Japanese Character Writing For Dummies
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Learning numbers and counting in Chinese is simplified because the Chinese number system is extremely regular. The entire number system is based on counting the number of tens and then adding the ones. For example, 11 is shíyî, which is 10 (shí) plus 1 (yî); 21 is èrshíyī, which is 2 (èr) times 10 (shí) plus 1 (yî).

Chinese Numbers
èr 2
sân 3
liù 6
jiŭ 9
shí 10
shíyî 11
shíèr 12
shísân 13
shísì 14
shíwŭ 15
shíliù 16
shíqî 17
shíbâ 18
shíjiŭ 19
èrshí 20
èrshíyî 21
èrshíèr 22
èrshísân 23
sânshí 30
sânshíyî 31
sânshíèr 32
sìshí 40
sìshíyî 41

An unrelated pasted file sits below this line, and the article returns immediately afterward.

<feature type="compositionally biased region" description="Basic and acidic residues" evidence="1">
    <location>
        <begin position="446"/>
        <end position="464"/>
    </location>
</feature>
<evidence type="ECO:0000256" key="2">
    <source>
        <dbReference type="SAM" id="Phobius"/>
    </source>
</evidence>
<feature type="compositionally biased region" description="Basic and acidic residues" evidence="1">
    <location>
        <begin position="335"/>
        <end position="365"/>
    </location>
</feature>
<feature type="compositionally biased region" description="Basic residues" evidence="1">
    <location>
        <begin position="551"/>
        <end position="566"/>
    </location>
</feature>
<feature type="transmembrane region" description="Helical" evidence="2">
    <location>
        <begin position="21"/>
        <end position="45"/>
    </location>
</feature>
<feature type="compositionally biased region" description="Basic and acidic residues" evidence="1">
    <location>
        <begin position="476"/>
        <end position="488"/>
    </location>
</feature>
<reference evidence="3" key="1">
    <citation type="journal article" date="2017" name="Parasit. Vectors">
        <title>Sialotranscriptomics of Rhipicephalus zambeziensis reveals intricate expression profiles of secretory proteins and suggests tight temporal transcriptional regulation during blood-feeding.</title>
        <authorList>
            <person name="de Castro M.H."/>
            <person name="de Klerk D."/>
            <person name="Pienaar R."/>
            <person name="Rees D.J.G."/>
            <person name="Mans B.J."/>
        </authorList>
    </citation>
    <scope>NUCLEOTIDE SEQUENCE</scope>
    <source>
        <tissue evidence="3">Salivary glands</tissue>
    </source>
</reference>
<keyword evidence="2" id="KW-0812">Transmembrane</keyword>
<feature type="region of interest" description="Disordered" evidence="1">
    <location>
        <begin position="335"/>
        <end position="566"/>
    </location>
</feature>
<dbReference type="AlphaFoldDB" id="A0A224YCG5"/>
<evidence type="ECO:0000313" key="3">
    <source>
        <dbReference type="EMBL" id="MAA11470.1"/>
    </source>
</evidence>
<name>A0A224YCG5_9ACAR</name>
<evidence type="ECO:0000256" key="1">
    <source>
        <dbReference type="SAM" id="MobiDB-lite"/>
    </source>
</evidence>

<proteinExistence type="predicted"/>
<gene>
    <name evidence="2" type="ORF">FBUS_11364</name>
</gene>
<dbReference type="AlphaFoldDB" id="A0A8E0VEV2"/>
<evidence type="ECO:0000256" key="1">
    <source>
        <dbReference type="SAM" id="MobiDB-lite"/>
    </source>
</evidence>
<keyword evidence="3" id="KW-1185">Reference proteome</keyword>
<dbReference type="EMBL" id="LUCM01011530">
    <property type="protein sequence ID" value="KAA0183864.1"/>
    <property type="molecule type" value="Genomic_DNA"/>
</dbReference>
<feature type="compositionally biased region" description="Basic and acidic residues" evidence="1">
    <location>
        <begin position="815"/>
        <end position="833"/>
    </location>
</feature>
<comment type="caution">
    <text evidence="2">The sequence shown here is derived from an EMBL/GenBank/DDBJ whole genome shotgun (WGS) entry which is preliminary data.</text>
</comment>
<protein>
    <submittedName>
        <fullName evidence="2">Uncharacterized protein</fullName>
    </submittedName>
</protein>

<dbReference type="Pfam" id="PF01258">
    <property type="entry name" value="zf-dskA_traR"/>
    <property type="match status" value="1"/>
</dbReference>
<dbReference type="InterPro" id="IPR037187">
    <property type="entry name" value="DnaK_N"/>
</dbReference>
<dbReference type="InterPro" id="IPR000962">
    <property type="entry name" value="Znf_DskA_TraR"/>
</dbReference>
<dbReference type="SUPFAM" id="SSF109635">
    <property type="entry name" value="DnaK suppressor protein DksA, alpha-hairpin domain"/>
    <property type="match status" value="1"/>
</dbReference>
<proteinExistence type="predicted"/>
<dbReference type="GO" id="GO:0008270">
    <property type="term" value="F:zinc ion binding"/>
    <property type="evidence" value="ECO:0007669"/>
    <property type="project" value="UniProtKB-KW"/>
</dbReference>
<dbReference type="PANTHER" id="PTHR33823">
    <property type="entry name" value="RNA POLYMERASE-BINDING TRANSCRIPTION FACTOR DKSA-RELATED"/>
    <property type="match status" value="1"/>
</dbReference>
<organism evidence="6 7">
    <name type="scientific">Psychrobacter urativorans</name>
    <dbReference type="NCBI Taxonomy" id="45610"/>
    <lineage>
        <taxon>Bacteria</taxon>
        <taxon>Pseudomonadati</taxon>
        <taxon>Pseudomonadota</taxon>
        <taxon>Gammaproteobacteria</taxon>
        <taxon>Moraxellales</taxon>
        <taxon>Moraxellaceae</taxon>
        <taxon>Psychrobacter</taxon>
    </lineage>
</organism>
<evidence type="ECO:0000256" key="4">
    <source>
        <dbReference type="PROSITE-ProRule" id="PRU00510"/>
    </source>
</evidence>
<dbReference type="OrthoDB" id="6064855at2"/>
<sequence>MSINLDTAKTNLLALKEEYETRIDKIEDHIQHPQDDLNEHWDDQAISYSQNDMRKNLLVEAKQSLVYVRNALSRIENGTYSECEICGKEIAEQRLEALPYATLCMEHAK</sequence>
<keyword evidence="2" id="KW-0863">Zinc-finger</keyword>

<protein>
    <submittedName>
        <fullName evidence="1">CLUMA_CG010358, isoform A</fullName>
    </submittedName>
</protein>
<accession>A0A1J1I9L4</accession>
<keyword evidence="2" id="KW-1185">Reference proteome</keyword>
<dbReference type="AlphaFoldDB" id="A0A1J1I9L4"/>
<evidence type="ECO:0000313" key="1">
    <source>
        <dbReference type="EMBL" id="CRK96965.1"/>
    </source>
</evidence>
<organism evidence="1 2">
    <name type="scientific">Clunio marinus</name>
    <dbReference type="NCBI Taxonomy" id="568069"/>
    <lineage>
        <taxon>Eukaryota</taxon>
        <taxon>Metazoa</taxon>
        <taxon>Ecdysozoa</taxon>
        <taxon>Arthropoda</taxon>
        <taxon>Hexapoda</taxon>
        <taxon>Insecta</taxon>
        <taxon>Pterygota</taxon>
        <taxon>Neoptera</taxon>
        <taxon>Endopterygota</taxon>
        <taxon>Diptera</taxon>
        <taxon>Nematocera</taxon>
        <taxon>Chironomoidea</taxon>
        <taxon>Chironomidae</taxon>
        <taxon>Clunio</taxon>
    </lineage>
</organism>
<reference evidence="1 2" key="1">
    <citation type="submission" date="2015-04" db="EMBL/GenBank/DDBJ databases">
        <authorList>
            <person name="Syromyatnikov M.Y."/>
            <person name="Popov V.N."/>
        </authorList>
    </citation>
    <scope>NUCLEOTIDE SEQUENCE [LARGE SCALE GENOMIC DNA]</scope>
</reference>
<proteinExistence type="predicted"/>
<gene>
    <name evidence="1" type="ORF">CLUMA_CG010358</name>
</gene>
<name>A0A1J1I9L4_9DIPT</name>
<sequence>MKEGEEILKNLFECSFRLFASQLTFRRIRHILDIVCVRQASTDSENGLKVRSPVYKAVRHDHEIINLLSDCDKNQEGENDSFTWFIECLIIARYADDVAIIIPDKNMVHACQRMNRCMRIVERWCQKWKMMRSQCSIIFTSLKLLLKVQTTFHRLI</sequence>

sìshíèr 42
wŭshí 50
liùshí 60
qîshí 70
bâshí 80
jiŭshí 90
jiŭshíjiŭ 99
yìbãi 100
yìqiân 1,000

In Chinese, numbers are read the same way they are in English. You would say how many hundreds, how many tens, and then how many ones. For example, you would say 135 by saying, yìbãi (one hundred) sânshí (three tens, or thirty) wŭ (five). So, 6,427 would be read as liùqiân sìbãi èrshí qî.

The following phrases can show how numbers can be used in conversation.

Chen: nĭ duó dà? (for people older than 10); nĭ jĭsuì? (for children) (How old are you?)
Michael: wŏ èrshíwŭ suì. (I am 25 years old.)
Chen: shuāngrénfáng shì duōshăo qián? (How much does a double room cost?)
Michael: shuāngrénfáng shì yìbăiérshí kuài. (It costs $120.)

About This Article

This article is from the book:

About the book authors:

Hiroko Chiba, PhD, is professor of Japanese at DePauw University, where she teaches all levels of Japanese language and directs the Japanese language program. Vincent Grépinet is the author of the French language editions of Japanese For Dummies and Korean For Dummies.

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